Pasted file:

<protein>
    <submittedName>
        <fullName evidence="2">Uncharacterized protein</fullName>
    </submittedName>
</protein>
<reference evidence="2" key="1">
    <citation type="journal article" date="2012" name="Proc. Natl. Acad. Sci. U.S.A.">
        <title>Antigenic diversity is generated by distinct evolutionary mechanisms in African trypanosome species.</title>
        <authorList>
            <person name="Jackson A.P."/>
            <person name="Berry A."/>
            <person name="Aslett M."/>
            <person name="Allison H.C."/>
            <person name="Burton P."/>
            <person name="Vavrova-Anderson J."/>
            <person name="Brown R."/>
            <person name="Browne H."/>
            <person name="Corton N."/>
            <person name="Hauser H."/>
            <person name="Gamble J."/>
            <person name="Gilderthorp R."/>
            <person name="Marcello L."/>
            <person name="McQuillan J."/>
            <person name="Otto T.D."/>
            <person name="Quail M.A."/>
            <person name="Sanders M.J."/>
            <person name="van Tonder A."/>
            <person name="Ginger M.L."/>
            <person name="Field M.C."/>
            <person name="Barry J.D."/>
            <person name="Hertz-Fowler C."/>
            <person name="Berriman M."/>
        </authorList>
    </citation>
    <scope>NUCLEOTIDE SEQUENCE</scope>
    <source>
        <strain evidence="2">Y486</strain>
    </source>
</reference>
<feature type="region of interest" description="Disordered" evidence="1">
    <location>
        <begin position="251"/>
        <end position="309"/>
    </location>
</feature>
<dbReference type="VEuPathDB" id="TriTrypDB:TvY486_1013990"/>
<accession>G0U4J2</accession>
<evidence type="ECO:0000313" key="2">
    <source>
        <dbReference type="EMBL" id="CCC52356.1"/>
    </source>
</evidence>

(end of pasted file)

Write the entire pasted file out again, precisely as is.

<protein>
    <submittedName>
        <fullName evidence="2">Uncharacterized protein</fullName>
    </submittedName>
</protein>
<reference evidence="2" key="1">
    <citation type="journal article" date="2012" name="Proc. Natl. Acad. Sci. U.S.A.">
        <title>Antigenic diversity is generated by distinct evolutionary mechanisms in African trypanosome species.</title>
        <authorList>
            <person name="Jackson A.P."/>
            <person name="Berry A."/>
            <person name="Aslett M."/>
            <person name="Allison H.C."/>
            <person name="Burton P."/>
            <person name="Vavrova-Anderson J."/>
            <person name="Brown R."/>
            <person name="Browne H."/>
            <person name="Corton N."/>
            <person name="Hauser H."/>
            <person name="Gamble J."/>
            <person name="Gilderthorp R."/>
            <person name="Marcello L."/>
            <person name="McQuillan J."/>
            <person name="Otto T.D."/>
            <person name="Quail M.A."/>
            <person name="Sanders M.J."/>
            <person name="van Tonder A."/>
            <person name="Ginger M.L."/>
            <person name="Field M.C."/>
            <person name="Barry J.D."/>
            <person name="Hertz-Fowler C."/>
            <person name="Berriman M."/>
        </authorList>
    </citation>
    <scope>NUCLEOTIDE SEQUENCE</scope>
    <source>
        <strain evidence="2">Y486</strain>
    </source>
</reference>
<feature type="region of interest" description="Disordered" evidence="1">
    <location>
        <begin position="251"/>
        <end position="309"/>
    </location>
</feature>
<dbReference type="VEuPathDB" id="TriTrypDB:TvY486_1013990"/>
<accession>G0U4J2</accession>
<evidence type="ECO:0000313" key="2">
    <source>
        <dbReference type="EMBL" id="CCC52356.1"/>
    </source>
</evidence>